Song of Solomon 4:11

Thy lips, O my spouse, drop as the honeycomb: honey and milk are under thy tongue; and the smell of thy garments is like the smell of Lebanon.

Thy lips, O my spouse, drop as the honeycomb,.... Words, for sweetness, delight, and pleasure, like that; so the speech of persons, flowing from their mouth and tongue, is said to be sweeter than the honeycomb {s}; and lovers are said to be sweeter to one another than the sweet honey {t}: so the lips or words of the church in prayer, as the Targum; or in praise of Christ, and thankfulness to him; or in the ministration of the doctrines of the Gospel, which are pleasant words; or in common conversation, are pleasing to Christ; when, like the honey, they drop freely and without constraint; gradually, at proper seasons and opportunities, as prudence directs; and continually, more or less, ever dropping something to the glory of divine grace, and the good of souls;

honey and milk are under thy tongue; rolled, as a sweet morsel, there: the ancients had a sort of food of this mixture, a cake made of honey and milk, called by the Greeks "meligala" {u}, and sometimes "candylos" {w}, which was the same composition; Galen {x} says, it was not safe to take goats' milk without honey; Jove is said {y} to be nursed with such a mixture: and this being very grateful to the taste, the speech of the church for pleasantness is compared unto it; so Pindar {z} compares his hymn or ode to honey mixed with milk, as being sweet and grateful; and in Plautus {a},

"your words are honey and milk:''

and, it may be further observed, that such a mixture of milk and honey, with poppies in it, was given to the newly married bride, and drank when brought home to her husband {b}; which was now the case of the church. The doctrines of the Gospel may be meant, comparable to honey and milk; to "honey", for their sweetness and acceptableness: for their nourishing nature; and for, their being gathered out of the choice flowers of the Scriptures, by the laborious ministers of the word, who are like to bees; see Psalms 19:10; to "milk", for the purity of them and the nourishment had by them; for their being easy of digestion, when mixed with faith; and for their being of a cooling nature, to allay the heat of a fiery law in the conscience; and for the recovery and restoration of souls by them, in a declining condition; see 1 Peter 2:2; these may be said to be "under the tongue", when they have a place in the heart, are the subject of constant meditation, a sweetness is tasted in them; and they are had in readiness to speak of them upon all occasions;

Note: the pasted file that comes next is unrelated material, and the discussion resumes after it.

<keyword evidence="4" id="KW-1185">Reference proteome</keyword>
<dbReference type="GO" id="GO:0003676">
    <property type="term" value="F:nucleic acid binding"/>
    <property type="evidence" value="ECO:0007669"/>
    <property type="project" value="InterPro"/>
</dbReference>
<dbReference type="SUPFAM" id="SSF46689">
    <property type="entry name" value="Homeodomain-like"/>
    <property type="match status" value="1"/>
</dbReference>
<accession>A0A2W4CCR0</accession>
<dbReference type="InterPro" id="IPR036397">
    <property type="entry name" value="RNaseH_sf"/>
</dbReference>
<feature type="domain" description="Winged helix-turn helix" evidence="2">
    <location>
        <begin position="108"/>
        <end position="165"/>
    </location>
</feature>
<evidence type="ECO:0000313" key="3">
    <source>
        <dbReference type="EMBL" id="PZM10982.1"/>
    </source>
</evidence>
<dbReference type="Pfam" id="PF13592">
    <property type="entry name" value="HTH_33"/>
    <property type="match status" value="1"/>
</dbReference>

and the smell of thy garments is like the smell of Lebanon; the ancients formerly scented their garments; Calypso gave to Ulysses sweet smelling garments {c}: such are Christ's robe of righteousness, and garments of salvation, which are said to "smell of myrrh, aloes, and cassia"; with which the saints being arrayed, the smell of their raiment is as "the smell of a field the Lord has blessed", and so like the smell of Lebanon, a mountain abounding with odoriferous trees and plants; see Psalms 45:8. Or the outward conversation garments of the saints may be designed, the mention of which fitly follows the lips and tongue; for when works go along with words, and practice with profession; when to lips dropping the doctrines of the Gospel, like the honeycomb, are joined the sweet smelling garments of an agreeable life and conversation; the Christian is very much ornamented, and becomes lovely and amiable.

{s} Vid. Theocrit. Idyll. 21. v. 26, 27. Homer. Iliad. 1. v. 249.
{t} Plauti Asinaria, Act. 3. Sc. 3. v. 24.
{u} Vid. Cohen de Lara, Ir David, p. 52. The word is used in T. Hieros. Challah, fol. 57. 4.
{w} Athenaeus, l. 1. c. 8. p. 9. & l. 14. c. 13. p. 644. Suidas in voce,

kandulov. Aristoph. Pax, & Florent. Christian. in ibid. p. 633.
{x} Lib. de Bono Sapore, c. 4.
{y} Lactant. de Fals. Relig. l. 1. c. 22. See Isa. vii. 15.
{z} Nemea, Ode 3. d. 10, 11.
{a} Trucul. Act. 1. Sc. 2. v. 75, 76,
{b} "Nec pigeat tritum niveo cum lacte papaver sumere, et expressis, mella liquata favis", Ovid. Fasti, l. 4. v. 149, 150.
{c} eimata yuwdea, Homer. Odyss. 5. v. 264. & 21. v. 52.